To further complicate matters, my client was doing highly profitable business with the agent’s broker, a reputable land developer. My client had no problems with the broker, but she was unwilling to work with the broker’s sales agent in the future. I contacted the broker on my client’s behalf, informing him of the situation. While the further employment of the agent was left to the broker’s discretion, I did require him to instruct the offending agent never to call, email, text, or otherwise contact my client or my client’s husband ever again. If my client heard from the agent again, I would not hesitate to get a restraining order and advise her on reputable contractors for further business ventures.
I then met with my client’s business team, who thanked me profusely for bringing the real estate agent’s behavior to their attention. One expressed frustration, wondering how it took so long to discover that the agent wasn’t on the level. The simple answer: much like the insurance agent doing business with the company, the real estate agent was working for himself, not my client.
Anyone with a high net worth knows that the biggest threat to wealth is the people you trust to manage it. Wealth is often lost bit by bit to people who want a cut, even if those people are ostensibly working for you. For example, my grandparents were raised during the Great Depression and had very little throughout most of their lives. But through careful management, they were able to build a nest egg of a little over $300,000. Eager to protect their life savings, they received a recommendation to a financial advisor who supposedly put their savings into various low-risk investments. Later that year, the advisor came to their home and asked my grandmother to sign a form that he claimed would allow the couple to write checks against the investment accounts—but what it actually did was allow the advisor to invest on margin.
Needless to say, margin trading is NOT ideal for the elderly to preserve their principal. The investor should have known this wasn’t a suitable plan, but he kept trading on margin to buy mediocre (sometimes worthless) investments so he could charge broker fees. When this came to my attention, I brought an arbitration claim against the broker and the brokerage house, fully willing to go for their trading license if that’s what it took to protect my grandparents’ investments. We settled and got all of my grandparents’ money back, and the broker has a strike on his professional trading record that, as part of our deal, can never be removed.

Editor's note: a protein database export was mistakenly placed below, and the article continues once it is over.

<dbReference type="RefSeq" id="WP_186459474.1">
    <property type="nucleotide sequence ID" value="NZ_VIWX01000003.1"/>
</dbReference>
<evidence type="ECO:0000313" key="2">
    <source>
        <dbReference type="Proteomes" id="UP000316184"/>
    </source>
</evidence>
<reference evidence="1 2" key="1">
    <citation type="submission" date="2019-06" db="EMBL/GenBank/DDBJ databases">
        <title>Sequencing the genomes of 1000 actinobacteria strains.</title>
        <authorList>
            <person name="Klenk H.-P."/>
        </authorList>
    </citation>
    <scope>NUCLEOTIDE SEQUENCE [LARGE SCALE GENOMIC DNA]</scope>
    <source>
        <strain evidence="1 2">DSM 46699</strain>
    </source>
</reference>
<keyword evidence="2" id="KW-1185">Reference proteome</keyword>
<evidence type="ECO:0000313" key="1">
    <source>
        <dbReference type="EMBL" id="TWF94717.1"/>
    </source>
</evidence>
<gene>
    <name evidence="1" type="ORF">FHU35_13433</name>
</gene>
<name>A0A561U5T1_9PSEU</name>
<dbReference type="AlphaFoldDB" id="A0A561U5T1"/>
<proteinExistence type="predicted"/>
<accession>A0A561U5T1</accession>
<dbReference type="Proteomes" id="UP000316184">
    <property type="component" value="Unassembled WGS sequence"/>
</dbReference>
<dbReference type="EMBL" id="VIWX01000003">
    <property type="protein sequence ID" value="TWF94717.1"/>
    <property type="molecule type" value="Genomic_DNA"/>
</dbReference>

When I say that everyone running a business should have a lawyer on their side, I mean everyone—even those who know the law inside and out. One of my clients—a hard-nosed, tough-as-nails divorce lawyer—came in to revise the terms of his business succession and update his estate plan. This is a guy who goes to bat for his clients every day, fighting their emotionally turbulent battles over money and custody and making sure their needs are met for the rest of their lives. He knows he can draw up his own documents, but he’s worried about making the best choices when it comes to his own family. He needs someone who can be the person trusted to discuss the difficult issues for him the way he is for his clients, telling him what needs to be done even when he doesn’t want to hear it.
You’ve got enough people working for you—you need someone who’s actually looking out for you. Our Florida business law team is standing by to provide guidance during disputes, investigate matters of due diligence or conflict of interest, and ensure that you are protected through each new challenge that comes your way. Call Yolofsky Law today or contact us online to get answers to your questions.